Mr. Harward added that, while the Government had taken steps to expand its presence, the roots of the conflict lay in multiple factors, including changing demographics, climate change, diminishing resources and the breakdown of cultural practices and customary laws. Accordingly, the United Nations could play a decisive role in supporting a return to stability through peacebuilding and seeking durable solutions.
WHO recommendation against use of convalescent plasma as treatment for COVID-19
Janet Diaz, Head of Clinical Care, World Health Organization (WHO) Emergencies Programme, said that WHO had published that day the seventh update of its living guideline for COVID-19 therapeutics, which was based on information from 16 studies that had included more than 16,000 patients. The guideline contained a strong recommendation against the use of convalescent plasma for the treatment of non-severe COVID-19 based on high certainty evidence that convalescent plasma did not result in an important reduction in mortality. It also contained a recommendation against the use of convalescent plasma in patients with severe or critical COVID-19 outside of clinical trials based on very low certainty evidence that the treatment had little or no impact on mortality. Nevertheless, WHO believed that it was important to continue clinical trials in that subgroup of patients given that their risk of death was higher and therefore the potential benefit of convalescent plasma would outweigh the resource implications of using that treatment.
Replying to journalists, Dr. Diaz said that there was no indication that using convalescent plasma had caused harm to patients of either subgroup. While some previous studies had concluded that convalescent plasma was effective in treating COVID-19, the totality of the evidence pointed to a minor impact on mortality. The similar recommendation not to use ivermectin outside of clinical trials remained valid, but data was being continuously reviewed.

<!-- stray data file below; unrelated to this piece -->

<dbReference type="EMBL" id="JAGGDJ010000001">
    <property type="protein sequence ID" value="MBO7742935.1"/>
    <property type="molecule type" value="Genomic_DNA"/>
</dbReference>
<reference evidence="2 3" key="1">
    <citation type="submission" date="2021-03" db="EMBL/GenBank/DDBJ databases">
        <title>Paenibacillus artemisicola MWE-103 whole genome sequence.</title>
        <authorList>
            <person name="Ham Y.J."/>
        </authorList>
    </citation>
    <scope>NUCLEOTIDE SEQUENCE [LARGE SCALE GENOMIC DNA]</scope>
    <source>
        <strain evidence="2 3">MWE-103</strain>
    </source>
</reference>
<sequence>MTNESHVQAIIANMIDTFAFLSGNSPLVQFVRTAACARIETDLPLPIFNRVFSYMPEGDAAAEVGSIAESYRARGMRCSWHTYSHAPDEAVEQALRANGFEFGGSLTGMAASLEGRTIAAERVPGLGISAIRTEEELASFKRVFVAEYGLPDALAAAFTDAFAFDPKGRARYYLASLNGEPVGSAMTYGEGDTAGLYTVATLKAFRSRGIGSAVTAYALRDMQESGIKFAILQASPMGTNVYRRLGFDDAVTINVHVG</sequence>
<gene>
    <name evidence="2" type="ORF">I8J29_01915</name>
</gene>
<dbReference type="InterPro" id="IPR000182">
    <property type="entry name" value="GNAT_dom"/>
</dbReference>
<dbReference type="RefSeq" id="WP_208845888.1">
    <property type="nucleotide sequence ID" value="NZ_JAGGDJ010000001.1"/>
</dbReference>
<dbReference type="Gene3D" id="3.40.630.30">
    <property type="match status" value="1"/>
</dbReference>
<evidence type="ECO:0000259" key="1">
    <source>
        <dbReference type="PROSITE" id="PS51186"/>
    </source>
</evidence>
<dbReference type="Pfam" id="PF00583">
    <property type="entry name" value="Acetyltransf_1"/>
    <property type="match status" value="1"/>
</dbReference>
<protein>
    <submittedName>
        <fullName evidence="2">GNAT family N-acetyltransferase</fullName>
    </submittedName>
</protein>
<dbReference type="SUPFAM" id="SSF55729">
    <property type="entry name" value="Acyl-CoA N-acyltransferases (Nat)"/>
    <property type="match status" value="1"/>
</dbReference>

Margaret Harris, for the World Health Organization (WHO), Strategic Advisory Group of Experts (SAGE) on immunization was meeting today to discuss a range of topics, chiefly the evidence on the use of heterologous vaccines. Outcomes would be communicated at a press conference on Thursday, 9 December, at 10.15 am.
The 10th Global Conference on Health Promotion would be held on 13–15 December. Journalists could request interviews ahead of time.
Replying to questions, Dr. Harris said that SAGE examined data on all the vaccines, not only on those approved for emergency use. The position of WHO was that vaccination should be carried out in cooperation with local communities rather than unilaterally imposed. Nevertheless, she stressed that vaccines were effective at keeping people out of hospital and should be widely taken up. A press conference on the current COVID situation was expected in the afternoon of 8 December.
Catherine Huissoud, for the United Nations Conference on Trade and Development (UNCTAD), said that a hybrid press conference would be held on Wednesday, 8 December at noon in relation to the publication of the Economic Development in Africa Report 2021: Reaping the Potential Benefits of the African Continental Free Trade Area for Inclusive Growth (under embargo until 7 p.m. on 8 December). Speakers would include: Rebeca Grynspan, UNCTAD Secretary General; Paul Akiwumi, UNCTAD, Director, Division for Africa, LDCS and Special Programmes; and Wamkele Mene, Secretary-General of the African Continental Free Trade Area Secretariat.